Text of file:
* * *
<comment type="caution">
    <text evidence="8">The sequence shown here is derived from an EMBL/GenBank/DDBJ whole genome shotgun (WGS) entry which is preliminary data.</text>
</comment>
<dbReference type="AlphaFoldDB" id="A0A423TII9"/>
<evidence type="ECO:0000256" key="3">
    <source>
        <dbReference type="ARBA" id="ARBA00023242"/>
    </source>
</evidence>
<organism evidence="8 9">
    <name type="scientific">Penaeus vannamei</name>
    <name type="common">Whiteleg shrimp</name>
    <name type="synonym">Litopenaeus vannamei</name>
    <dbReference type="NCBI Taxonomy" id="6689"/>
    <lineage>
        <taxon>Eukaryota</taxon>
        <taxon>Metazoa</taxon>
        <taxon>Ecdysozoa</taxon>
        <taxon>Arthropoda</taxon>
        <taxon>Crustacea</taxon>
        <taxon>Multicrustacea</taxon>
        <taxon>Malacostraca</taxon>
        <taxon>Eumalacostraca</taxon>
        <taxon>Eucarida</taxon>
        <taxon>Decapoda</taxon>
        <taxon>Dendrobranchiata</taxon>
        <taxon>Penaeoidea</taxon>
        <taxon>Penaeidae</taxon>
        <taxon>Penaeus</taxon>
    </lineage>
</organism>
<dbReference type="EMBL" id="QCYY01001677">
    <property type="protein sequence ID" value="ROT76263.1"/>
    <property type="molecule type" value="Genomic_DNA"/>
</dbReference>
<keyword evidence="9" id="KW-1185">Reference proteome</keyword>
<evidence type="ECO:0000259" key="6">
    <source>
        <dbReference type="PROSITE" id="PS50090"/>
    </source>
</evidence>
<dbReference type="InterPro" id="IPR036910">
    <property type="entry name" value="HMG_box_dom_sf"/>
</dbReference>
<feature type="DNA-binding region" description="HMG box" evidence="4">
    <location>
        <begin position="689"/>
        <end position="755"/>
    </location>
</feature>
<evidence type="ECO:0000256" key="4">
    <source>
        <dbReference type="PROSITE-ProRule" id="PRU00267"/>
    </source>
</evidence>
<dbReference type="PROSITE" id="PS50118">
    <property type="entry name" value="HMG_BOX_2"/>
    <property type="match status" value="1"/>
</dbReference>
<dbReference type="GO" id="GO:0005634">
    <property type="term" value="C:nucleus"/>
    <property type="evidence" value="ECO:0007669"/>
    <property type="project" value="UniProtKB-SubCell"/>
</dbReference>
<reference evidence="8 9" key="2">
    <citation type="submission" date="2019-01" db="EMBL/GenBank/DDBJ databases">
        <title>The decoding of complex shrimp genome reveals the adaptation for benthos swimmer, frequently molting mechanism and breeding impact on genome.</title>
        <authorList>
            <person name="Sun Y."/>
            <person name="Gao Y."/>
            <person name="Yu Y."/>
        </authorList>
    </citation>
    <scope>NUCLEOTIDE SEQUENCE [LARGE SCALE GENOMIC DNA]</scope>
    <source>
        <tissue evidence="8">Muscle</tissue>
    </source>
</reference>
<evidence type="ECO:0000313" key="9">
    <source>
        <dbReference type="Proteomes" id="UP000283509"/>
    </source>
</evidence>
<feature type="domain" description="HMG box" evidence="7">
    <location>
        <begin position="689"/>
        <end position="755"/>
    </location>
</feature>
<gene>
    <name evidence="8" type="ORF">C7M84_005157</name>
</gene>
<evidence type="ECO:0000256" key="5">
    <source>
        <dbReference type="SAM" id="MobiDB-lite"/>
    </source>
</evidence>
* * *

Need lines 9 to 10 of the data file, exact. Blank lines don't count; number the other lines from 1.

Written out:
</evidence>
<organism evidence="8 9">